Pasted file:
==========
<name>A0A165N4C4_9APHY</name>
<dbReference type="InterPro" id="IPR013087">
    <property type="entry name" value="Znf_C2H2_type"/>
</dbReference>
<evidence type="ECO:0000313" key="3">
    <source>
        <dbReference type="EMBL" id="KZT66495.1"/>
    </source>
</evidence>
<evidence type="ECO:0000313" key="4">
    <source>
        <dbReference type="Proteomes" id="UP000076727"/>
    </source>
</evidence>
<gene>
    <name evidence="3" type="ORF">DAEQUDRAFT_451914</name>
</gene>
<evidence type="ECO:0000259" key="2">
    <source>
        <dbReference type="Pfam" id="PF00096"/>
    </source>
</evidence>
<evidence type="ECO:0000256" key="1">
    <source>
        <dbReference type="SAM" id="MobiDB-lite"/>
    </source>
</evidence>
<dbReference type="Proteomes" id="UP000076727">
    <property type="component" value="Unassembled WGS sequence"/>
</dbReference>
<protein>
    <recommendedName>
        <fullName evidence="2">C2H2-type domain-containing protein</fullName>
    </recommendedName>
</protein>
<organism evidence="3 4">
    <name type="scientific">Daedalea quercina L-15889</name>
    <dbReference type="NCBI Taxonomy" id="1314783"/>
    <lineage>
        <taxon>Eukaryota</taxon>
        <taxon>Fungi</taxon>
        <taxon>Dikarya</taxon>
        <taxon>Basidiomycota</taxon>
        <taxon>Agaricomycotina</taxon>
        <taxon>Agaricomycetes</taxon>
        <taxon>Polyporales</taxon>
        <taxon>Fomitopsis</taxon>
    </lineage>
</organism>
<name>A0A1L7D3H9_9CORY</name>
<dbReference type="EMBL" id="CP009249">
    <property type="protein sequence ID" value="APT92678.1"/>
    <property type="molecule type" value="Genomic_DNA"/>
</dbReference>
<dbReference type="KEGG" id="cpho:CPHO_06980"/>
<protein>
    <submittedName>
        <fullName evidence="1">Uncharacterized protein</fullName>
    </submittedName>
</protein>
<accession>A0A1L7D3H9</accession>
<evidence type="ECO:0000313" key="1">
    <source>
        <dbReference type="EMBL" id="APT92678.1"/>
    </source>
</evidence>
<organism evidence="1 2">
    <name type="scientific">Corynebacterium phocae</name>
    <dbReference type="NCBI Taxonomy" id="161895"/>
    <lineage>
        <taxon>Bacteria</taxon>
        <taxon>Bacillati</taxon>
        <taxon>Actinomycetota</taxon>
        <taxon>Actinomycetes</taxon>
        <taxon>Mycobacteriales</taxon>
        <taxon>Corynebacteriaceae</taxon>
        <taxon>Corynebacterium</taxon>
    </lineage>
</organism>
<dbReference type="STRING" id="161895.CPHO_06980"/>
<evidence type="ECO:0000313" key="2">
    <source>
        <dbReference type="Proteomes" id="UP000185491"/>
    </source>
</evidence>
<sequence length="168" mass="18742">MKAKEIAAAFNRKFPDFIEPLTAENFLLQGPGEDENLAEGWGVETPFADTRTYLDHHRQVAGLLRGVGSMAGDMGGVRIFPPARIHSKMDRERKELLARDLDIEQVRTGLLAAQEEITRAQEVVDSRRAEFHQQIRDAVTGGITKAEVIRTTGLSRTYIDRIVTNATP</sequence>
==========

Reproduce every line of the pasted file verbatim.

<name>A0A165N4C4_9APHY</name>
<dbReference type="InterPro" id="IPR013087">
    <property type="entry name" value="Znf_C2H2_type"/>
</dbReference>
<evidence type="ECO:0000313" key="3">
    <source>
        <dbReference type="EMBL" id="KZT66495.1"/>
    </source>
</evidence>
<evidence type="ECO:0000313" key="4">
    <source>
        <dbReference type="Proteomes" id="UP000076727"/>
    </source>
</evidence>
<gene>
    <name evidence="3" type="ORF">DAEQUDRAFT_451914</name>
</gene>
<evidence type="ECO:0000259" key="2">
    <source>
        <dbReference type="Pfam" id="PF00096"/>
    </source>
</evidence>
<evidence type="ECO:0000256" key="1">
    <source>
        <dbReference type="SAM" id="MobiDB-lite"/>
    </source>
</evidence>
<dbReference type="Proteomes" id="UP000076727">
    <property type="component" value="Unassembled WGS sequence"/>
</dbReference>
<protein>
    <recommendedName>
        <fullName evidence="2">C2H2-type domain-containing protein</fullName>
    </recommendedName>
</protein>
<organism evidence="3 4">
    <name type="scientific">Daedalea quercina L-15889</name>
    <dbReference type="NCBI Taxonomy" id="1314783"/>
    <lineage>
        <taxon>Eukaryota</taxon>
        <taxon>Fungi</taxon>
        <taxon>Dikarya</taxon>
        <taxon>Basidiomycota</taxon>
        <taxon>Agaricomycotina</taxon>
        <taxon>Agaricomycetes</taxon>
        <taxon>Polyporales</taxon>
        <taxon>Fomitopsis</taxon>
    </lineage>
</organism>
<name>A0A1L7D3H9_9CORY</name>
<dbReference type="EMBL" id="CP009249">
    <property type="protein sequence ID" value="APT92678.1"/>
    <property type="molecule type" value="Genomic_DNA"/>
</dbReference>
<dbReference type="KEGG" id="cpho:CPHO_06980"/>
<protein>
    <submittedName>
        <fullName evidence="1">Uncharacterized protein</fullName>
    </submittedName>
</protein>
<accession>A0A1L7D3H9</accession>
<evidence type="ECO:0000313" key="1">
    <source>
        <dbReference type="EMBL" id="APT92678.1"/>
    </source>
</evidence>
<organism evidence="1 2">
    <name type="scientific">Corynebacterium phocae</name>
    <dbReference type="NCBI Taxonomy" id="161895"/>
    <lineage>
        <taxon>Bacteria</taxon>
        <taxon>Bacillati</taxon>
        <taxon>Actinomycetota</taxon>
        <taxon>Actinomycetes</taxon>
        <taxon>Mycobacteriales</taxon>
        <taxon>Corynebacteriaceae</taxon>
        <taxon>Corynebacterium</taxon>
    </lineage>
</organism>
<dbReference type="STRING" id="161895.CPHO_06980"/>
<evidence type="ECO:0000313" key="2">
    <source>
        <dbReference type="Proteomes" id="UP000185491"/>
    </source>
</evidence>
<sequence length="168" mass="18742">MKAKEIAAAFNRKFPDFIEPLTAENFLLQGPGEDENLAEGWGVETPFADTRTYLDHHRQVAGLLRGVGSMAGDMGGVRIFPPARIHSKMDRERKELLARDLDIEQVRTGLLAAQEEITRAQEVVDSRRAEFHQQIRDAVTGGITKAEVIRTTGLSRTYIDRIVTNATP</sequence>